Tuesday, February 23, 2016

The Big Short: A Review (Review #794)


It's been nearly eight years since the economy all but collapsed.  The Big Short, a film about how things got so far and about those who saw it (and made a tidy profit themselves off it), I found a little too smug for its own good.  It was a good movie, but something about it put me off of it for almost the whole running time.

Four different groups (with only two working in tandem) foresee that the housing market, once a rock-solid investment, is going to go under thanks to a near-total collusion between banks, credit ratings agencies, Wall Street in general, and the federal government.  First to see this is Dr. Michael Burry (Christian Bale), who has a glass eye, loves heavy metal, and walks around his firm wearing t-shirts and occasionally shoes.  He takes his investors money to bet against the mortgage companies he foresees will collapse due to their excessively generous loans which they know cannot be paid back.  The banks, seeing him as a nut, eagerly take his money, confident they won't have to pay back.

Enter Jared Vennett (avant-garde actor Ryan Gosling), a trader who hears of Burry's mad idea...and realizes it's accurate.  He too wants in, and follows Burry's lead.  In this, he accidentally contacts the firm of Mark Baum (Steve Carell), an angry man who finds everything about the economy and life in general to be immoral.  Baum sees for himself that the market cannot sustain the weight when he and his team travel to Miami to look into one particular bad set of mortgages.  They are all generally appalled that loans are handed out to people who clearly cannot afford them (two lenders bragging about how they target immigrants, and five loans given to strippers).  The thing is going to collapse, and Baum decides to go in on this if only to show how rotten the whole thing is.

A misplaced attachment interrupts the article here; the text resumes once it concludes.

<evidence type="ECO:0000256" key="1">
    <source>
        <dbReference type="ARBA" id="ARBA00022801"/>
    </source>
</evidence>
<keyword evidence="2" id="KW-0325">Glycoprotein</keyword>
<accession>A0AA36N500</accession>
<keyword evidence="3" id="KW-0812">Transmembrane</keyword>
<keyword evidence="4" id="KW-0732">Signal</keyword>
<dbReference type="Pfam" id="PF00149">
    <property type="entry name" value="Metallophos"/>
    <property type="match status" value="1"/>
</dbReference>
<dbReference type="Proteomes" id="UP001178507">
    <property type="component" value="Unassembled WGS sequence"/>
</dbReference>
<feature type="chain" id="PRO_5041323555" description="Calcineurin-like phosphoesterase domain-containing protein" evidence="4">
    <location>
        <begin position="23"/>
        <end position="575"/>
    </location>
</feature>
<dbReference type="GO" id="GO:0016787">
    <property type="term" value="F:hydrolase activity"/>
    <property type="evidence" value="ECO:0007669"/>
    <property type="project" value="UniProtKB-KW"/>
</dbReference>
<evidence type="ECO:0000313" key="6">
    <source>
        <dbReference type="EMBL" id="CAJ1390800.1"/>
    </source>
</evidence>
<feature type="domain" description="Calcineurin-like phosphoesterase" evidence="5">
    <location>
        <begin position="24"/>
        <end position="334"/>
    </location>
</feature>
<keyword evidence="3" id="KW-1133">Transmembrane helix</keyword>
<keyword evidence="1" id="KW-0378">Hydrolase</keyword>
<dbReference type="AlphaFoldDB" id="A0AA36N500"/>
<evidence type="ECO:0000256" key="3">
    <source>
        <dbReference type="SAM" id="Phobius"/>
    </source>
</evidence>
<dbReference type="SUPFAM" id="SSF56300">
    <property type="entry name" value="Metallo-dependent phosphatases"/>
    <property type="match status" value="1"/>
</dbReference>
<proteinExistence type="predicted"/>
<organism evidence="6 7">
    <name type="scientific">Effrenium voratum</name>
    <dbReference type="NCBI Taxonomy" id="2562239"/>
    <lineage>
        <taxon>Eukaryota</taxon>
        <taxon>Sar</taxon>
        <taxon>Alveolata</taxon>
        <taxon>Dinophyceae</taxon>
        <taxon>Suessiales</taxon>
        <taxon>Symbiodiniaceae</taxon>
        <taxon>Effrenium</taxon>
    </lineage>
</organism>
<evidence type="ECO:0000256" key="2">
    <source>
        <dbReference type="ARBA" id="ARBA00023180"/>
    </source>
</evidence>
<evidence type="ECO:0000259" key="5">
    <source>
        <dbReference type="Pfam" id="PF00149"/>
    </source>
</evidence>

Last is eager Colorado newbie traders Charlie Geller (John Magaro) and Jamie Shipley (Finn Wittrock), who discover this scheme by accident.  They get their mentor Ben Rickert (Brad Pitt) to help them get the money to put chips in the game.

Each of them starts playing a long game, convinced that by 2007 things will begin to fall apart.  Baum in particular is appalled at the greed, ineptness, and general thievery of the whole affair, culminating in the groups all coming to Las Vegas for a convention where people think the good times will keep on rolling, but finding instead the beginning of the end.  It isn't until Rickert points out to his two protégés, too enthusiastic about their killings, that what will happen is that the American economy will completely collapse, leading to other people's lost jobs, lost homes, even perhaps lost lives.

The collapse comes a little later than expected, thanks to the collusion of the credit ratings agencies who essentially sell out, giving AAA ratings to lumped-together mortgages that are really worthless.  When the collapse finally comes, Burry, Baum, and Geller/Shipley reap in fortunes (Vennett as well), but only Vennett remains unfazed by it all.  The others struggle with the fact that they know their fortune came from the misery of people who were robbed by Wall Street and that worse, those who did this got away with it.  Baum in particular does not want to profit but to serve as a prophet, refusing to sell until the very end, when he knows it's all over.